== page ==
The Rams kicked off to the Browns on a beautiful sunny day in the Coliseum with long shadows cast from the participants. The Rams got off to a strong start, scoring the first 10-points of the game and holding a 10-7 lead at the half. But in the third quarter, the Browns came on scoring 21 unanswered points on their path to a 38-23 victory. Ford played nearly 90% of the defensive snaps and was in a 3-point stance for three-quarters of those snaps, fewer than in the first game, but still playing primarily with his fist in the dirt. The Browns would only sack the Rams once, with Bill Willis darting up the middle for an early third-quarter sack. Ford got excellent general pressure, collapsing the pocket and making life difficult but with frequent double-teams and a missed tackle on both a potential sack and stuff, his stat sheet was clean with zero sacks, zero stuffs and a single QB hit on the game.
|Ford in a two-point stance at RDE, quickly penetrates, too quickly for the Wideout to execute his down-block|
|Ford makes contact and pushed the back further towards the goal-line, but misses the tackle|
|The play is cleaned up by the onrushing Safety for a 5-yard stuff, forced by, but not credited to Ford|
|The Steeler scheme has Fran Rogel attempting to take on Ford, he goes low, Ford gets by and hits the QB and the ball goes feebly into the ground|
|Lined up in a two-point stance Ford rushes off the edge and then dispenses with a chip from the releasing receiver|
|Ford is then engaged by G Bill Albright, who will be moved to defense in 1952|
|Lenny leaps and leaves his feet, while engaged with Albright|
|And grabs Conerly, still in the air and over G Bill Albright, before taking him down for the sack|
|Giants flare out a guard in protection against Ford, who plants his right foot in the dirt . . .|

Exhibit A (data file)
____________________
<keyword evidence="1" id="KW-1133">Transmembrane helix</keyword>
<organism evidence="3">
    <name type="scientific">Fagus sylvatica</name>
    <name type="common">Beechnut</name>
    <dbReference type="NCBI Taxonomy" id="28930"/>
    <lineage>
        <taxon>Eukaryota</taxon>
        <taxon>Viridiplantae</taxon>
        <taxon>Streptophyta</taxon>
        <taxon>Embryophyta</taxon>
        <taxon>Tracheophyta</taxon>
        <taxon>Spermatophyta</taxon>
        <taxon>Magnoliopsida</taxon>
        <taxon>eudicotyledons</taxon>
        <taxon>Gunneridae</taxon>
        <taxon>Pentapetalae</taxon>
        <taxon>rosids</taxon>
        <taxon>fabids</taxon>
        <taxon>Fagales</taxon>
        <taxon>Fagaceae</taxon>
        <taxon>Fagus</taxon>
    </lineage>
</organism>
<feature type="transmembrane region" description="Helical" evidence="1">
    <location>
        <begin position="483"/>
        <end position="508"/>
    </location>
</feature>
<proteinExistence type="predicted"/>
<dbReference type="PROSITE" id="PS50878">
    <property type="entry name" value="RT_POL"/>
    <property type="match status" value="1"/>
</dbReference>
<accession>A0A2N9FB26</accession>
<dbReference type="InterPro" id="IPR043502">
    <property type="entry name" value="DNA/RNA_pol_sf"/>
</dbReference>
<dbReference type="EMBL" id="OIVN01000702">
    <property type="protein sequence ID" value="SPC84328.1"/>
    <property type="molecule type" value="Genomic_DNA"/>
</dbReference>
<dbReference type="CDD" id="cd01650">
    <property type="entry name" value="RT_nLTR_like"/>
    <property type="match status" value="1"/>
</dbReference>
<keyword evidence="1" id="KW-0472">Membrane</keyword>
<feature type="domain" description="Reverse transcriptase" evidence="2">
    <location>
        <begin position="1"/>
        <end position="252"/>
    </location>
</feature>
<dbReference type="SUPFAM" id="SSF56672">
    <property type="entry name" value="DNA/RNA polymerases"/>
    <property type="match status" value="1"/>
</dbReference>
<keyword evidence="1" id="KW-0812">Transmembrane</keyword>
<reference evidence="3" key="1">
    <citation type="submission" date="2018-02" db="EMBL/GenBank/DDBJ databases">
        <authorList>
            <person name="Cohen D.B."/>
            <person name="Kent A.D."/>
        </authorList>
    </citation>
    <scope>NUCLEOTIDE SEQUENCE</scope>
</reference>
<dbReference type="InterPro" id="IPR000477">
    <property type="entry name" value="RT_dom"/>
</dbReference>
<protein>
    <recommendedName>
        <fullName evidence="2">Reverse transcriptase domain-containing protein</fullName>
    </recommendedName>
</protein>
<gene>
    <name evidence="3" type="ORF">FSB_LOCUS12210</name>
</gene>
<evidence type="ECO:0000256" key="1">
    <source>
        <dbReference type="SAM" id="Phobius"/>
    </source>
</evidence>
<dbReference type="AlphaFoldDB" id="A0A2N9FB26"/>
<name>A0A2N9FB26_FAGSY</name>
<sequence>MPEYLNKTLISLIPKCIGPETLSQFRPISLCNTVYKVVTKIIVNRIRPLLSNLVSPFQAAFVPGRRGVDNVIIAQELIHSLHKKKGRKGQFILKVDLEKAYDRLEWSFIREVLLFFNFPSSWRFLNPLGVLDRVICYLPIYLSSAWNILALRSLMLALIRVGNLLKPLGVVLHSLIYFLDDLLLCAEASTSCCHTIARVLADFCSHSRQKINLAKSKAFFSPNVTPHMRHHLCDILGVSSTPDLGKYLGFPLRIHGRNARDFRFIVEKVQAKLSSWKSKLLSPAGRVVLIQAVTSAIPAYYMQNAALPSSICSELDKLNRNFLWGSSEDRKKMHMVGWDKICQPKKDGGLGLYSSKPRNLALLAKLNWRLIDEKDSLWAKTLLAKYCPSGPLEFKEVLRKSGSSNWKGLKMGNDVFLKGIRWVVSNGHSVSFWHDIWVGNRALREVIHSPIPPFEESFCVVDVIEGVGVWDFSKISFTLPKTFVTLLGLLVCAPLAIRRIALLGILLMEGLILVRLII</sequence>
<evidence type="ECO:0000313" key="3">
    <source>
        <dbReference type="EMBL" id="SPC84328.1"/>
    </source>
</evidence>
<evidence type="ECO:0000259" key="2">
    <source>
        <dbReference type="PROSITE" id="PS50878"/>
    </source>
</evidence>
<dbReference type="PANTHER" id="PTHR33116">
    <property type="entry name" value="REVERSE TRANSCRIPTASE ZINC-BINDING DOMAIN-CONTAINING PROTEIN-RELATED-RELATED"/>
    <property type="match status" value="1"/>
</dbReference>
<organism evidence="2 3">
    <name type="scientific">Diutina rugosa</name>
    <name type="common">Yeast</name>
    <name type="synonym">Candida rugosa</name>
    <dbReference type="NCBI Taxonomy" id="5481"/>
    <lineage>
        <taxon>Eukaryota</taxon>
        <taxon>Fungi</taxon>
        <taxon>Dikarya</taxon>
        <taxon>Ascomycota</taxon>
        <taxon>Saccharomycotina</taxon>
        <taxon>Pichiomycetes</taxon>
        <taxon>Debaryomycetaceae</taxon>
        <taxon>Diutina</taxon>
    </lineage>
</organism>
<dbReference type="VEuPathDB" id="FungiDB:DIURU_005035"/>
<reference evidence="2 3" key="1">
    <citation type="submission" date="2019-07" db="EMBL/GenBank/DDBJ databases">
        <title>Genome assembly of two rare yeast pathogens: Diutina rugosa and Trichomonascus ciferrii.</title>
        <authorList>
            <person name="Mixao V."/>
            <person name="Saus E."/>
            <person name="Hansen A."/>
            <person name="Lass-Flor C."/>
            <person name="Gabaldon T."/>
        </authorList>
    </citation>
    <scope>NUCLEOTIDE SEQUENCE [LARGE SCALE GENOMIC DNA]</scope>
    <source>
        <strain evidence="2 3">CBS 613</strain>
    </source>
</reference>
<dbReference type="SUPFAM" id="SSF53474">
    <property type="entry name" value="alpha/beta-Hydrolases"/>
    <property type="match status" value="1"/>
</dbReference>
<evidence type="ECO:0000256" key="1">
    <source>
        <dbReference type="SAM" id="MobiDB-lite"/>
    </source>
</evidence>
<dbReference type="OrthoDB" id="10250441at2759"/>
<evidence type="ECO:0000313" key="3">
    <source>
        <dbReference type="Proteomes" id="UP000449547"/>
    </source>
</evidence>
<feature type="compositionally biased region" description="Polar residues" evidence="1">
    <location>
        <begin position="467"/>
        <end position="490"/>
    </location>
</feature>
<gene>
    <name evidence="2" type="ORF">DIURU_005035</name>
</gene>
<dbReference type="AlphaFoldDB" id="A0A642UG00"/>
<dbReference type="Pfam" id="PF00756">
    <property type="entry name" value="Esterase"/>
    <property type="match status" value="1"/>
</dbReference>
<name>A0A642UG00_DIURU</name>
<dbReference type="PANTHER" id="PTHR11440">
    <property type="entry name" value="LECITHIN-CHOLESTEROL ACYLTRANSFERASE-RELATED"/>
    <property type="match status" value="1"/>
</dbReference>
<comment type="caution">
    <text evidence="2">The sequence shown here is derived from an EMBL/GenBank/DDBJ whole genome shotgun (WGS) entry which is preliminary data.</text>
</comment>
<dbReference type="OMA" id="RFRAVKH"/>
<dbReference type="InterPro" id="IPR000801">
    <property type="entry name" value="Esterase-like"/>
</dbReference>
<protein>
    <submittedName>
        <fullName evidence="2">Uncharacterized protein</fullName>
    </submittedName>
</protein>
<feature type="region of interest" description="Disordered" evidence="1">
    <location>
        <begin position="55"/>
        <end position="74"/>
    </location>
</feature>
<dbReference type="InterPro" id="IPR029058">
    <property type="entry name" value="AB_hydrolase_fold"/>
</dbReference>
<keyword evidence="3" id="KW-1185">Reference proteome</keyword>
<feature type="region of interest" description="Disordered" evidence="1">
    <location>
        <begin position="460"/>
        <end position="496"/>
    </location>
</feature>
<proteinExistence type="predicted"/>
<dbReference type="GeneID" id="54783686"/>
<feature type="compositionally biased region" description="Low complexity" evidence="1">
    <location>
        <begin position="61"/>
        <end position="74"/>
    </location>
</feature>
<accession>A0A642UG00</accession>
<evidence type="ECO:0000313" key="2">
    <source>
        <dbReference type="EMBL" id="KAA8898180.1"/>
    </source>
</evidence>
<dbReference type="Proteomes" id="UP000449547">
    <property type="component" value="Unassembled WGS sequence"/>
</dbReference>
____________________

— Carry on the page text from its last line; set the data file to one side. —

|. . . and cuts back underneath the flaring guard, to bear down on the passer|
|And closed the deal with a sack|
|Ed Sprinke bears down on Otto Graham who’s focused downfield|
|Sprinkle leaps in the air his right arm extended in a Tomahawk chop which will become a popular fumble forcing move several decades later|
|He knocks both the ball and Otto’s helmet loose, causing the fumble|
|Which Sprinkle scoops up for a recovery and long TD return|
|An early 8-yard sack sees Lenny come off the edge and around RB blocking to hammer the QB before George Young can get in|
|Ford notches a 0-yard sack as the QB cannot make a gain attempting to escape the pocket|
|Lenny off right end unblocked blasts the QB and the ball comes out which Ford recovers deep in Steeler territory|
|Ford dodges a cut-block attempt by the Steeler RB|
|Lenny’s fourth sack results after an attempted cut-block from the back fails and he beat George Young in to make the play|
|Ford’s 5th sack of the Steeler game was a ‘mop-up’ sack, Willis getting early pressure and missing the diving sack, Young coming in but missing a tackle, with Lenny the beneficiary|
|Ford as stand-up right end swoops in for the sack after George Young misses|
|Lenny logs his second sack of the Eagle game|
|Lenny is unblocked and gets immediate pressure|
|Burke is hit and slammed against his own goal post|
|The Goal post is the only thing saving him from a Safety as Burke slides down for a sack at the one-yard line, resulting in a fourth-down punt from a snow pile in the back of the endzone|